Some people get angry when asked to produce their hunting permit and permission sheet.

“Some people get pretty offended,” says Johns. “We have a hell of a time.”

All hunting is supposed to be reported to the First Nation’s lands office. It doesn’t matter if the hunter is native or not.

But it’s obvious to the lands team such reporting doesn’t always happen. As a result, nobody knows how many moose are being shot.

The Yukon government issues 11 hunting tags for moose each year to licensed hunters in the Southern Lakes region. Only a few of these hunters usually report they are successful.

About seven First Nation beneficiaries have reported moose kills this season, says the lands team. But Johns and his team know there have been more.

But it’s highly unlikely most moose are being shot by First Nation hunters, they say.

As evidence, look no further than the gut piles left on the ground by hunters, says Corey Edzerza, 38, who rides an ATV for the lands team.

No native would leave the guts to waste, he says.

“There’s 1,200 pounds of steak, and the natives go straight for the bum guts,” says Edzerza with a laugh.

It’s also hard to keep secrets in a town of about 300, such as Carcross, says Johns.

When someone gets a moose, everyone knows about it, he says.

Still, Edzerza concedes that “a small minority” of native hunters are “among the worst offenders.”

They argue they have a right to hunt.

And they’re right.

But those rights also need to be protected for “those who aren’t here yet — the generations to come,” he says.

Until the First Nation has the power it needs to enforce hunting rules here, the Yukon government could do more to help out, says Johns.

They could start by putting a hunting checkpoint on Annie Lake Road, the main access road to the area.

Checkpoints exist elsewhere, such as at the bottom of the Dempster Highway at Dawson City.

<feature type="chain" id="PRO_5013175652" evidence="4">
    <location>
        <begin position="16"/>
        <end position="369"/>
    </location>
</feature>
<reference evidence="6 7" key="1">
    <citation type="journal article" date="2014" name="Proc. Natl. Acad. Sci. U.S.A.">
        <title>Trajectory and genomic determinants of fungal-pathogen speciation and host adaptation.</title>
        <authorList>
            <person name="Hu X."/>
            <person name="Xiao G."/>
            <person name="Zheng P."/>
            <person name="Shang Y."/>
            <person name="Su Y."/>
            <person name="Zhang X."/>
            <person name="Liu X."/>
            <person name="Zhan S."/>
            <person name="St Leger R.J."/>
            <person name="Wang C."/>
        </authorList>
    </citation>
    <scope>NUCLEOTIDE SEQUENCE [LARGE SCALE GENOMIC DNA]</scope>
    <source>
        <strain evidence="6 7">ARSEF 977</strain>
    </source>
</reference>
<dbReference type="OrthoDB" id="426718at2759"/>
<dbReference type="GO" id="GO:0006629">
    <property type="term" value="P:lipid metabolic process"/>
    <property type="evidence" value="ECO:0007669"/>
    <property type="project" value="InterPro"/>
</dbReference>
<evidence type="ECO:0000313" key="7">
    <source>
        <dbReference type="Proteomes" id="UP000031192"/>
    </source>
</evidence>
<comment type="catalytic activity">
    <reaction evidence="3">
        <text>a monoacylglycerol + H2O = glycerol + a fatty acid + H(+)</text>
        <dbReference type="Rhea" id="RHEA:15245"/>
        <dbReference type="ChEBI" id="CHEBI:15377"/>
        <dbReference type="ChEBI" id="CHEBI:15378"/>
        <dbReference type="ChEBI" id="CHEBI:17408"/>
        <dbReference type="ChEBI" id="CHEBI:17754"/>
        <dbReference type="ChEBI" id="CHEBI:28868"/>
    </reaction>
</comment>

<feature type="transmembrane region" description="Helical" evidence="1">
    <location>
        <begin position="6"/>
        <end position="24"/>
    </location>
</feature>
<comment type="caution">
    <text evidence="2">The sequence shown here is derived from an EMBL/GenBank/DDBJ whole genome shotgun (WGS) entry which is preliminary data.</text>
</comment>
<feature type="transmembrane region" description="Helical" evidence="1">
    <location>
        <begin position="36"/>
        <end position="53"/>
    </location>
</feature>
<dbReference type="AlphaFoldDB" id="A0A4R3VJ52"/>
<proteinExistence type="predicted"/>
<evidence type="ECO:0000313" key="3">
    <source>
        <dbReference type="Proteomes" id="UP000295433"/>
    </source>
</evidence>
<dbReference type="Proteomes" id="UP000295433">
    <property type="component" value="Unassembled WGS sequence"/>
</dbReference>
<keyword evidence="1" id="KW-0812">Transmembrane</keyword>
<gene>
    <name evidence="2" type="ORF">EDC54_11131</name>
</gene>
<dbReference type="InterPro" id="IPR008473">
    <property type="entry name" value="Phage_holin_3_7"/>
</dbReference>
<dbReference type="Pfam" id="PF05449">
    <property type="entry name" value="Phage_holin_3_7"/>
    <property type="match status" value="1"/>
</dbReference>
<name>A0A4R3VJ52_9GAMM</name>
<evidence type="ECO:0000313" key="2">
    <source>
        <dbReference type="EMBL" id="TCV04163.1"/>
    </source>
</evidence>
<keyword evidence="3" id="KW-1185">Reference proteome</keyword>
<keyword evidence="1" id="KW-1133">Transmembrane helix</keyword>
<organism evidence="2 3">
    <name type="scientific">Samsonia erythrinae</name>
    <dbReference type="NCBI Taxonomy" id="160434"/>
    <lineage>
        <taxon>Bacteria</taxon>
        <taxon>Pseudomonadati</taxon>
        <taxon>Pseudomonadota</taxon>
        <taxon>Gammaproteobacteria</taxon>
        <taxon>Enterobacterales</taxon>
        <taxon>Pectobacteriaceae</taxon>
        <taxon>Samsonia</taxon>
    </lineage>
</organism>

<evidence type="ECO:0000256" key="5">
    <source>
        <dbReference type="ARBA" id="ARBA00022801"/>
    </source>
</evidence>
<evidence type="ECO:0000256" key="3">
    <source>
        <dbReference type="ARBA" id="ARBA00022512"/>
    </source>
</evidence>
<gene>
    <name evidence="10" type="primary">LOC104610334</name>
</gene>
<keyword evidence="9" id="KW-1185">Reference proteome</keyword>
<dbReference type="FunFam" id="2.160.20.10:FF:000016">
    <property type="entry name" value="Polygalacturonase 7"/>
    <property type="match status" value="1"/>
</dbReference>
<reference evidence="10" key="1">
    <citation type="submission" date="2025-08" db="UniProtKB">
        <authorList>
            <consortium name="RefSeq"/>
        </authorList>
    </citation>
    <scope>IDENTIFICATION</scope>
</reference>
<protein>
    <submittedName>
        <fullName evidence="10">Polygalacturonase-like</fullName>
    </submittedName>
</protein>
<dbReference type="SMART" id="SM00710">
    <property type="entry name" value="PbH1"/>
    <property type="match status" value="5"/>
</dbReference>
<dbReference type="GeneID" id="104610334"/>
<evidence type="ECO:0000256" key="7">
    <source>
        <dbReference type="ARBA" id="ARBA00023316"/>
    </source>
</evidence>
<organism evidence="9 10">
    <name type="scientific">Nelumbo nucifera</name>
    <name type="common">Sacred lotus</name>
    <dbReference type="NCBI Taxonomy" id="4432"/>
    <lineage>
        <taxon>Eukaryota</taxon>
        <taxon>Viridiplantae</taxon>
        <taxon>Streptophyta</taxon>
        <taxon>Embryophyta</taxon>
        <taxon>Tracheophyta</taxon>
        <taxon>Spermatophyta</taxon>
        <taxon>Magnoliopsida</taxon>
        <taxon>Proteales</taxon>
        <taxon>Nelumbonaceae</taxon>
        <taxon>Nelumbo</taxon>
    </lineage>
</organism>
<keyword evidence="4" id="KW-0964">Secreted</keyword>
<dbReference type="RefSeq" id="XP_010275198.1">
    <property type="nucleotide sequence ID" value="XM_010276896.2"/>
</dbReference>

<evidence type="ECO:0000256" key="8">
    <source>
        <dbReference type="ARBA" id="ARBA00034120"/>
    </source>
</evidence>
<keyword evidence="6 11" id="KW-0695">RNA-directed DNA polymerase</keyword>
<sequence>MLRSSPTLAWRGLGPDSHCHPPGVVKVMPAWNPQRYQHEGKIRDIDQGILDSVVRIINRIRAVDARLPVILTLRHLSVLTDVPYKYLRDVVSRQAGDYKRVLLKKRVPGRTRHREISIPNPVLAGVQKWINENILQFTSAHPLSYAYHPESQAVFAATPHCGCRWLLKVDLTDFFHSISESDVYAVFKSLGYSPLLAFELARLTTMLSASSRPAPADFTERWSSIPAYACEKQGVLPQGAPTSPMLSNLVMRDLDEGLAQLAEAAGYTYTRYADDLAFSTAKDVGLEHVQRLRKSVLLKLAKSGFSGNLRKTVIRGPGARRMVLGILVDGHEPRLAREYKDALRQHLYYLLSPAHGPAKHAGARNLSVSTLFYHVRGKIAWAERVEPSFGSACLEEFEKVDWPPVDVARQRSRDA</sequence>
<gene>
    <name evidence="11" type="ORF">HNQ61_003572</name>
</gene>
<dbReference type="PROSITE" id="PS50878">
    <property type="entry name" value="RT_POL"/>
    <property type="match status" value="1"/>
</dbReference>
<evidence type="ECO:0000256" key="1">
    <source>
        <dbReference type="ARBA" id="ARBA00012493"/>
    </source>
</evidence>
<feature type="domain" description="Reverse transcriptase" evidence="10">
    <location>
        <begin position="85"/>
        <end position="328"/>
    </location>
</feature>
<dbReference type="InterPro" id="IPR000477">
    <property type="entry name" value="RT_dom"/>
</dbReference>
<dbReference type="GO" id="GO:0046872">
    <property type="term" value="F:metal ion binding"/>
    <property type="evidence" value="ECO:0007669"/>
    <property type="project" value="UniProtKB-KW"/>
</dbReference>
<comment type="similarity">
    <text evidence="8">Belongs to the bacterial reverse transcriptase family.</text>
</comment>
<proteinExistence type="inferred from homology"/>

“If they had that here, it would sure solve most of the problems,” he says.

He’s also encouraging Carcross residents to hunt a bison instead of a moose. There is an abundance of bison, out in Champagne and Aishihik country.

And by taking one, “you could save a moose,” he says.

Johns has performed periodic patrols like this since 1991, when efforts had just started to protect the local Southern Lakes caribou herd.

That herd has since rebounded from about 300 to 1,300.

Now attention has turned to protecting moose.

Johns, for one, is convinced his presence on the hilltop will help deter further illegal hunting.

“We’re just getting started,” he says. “This is just the beginning.”

But on this Thursday, he sees no hunters.

And no moose.

Just Posted

Lorraine Kuhn is seen with one of the many volleyball teams she coached. (Photo submitted by Sport Yukon)
The Yukon Sports Hall of Fame inducts the late Lorraine Kuhn

Lorraine Kuhn became the newest member of the Yukon Sports Hall of Fame for her work in growing volleyball amongst other sports

File Photo
A Yukon judge approved dangerous offender status for a man guilty of a string of assaults in 2020.
Yukon judge sentences dangerous offender to indefinite prison term

Herman Peter Thorn, 51, was given the sentence for 2020 assaults, history of violence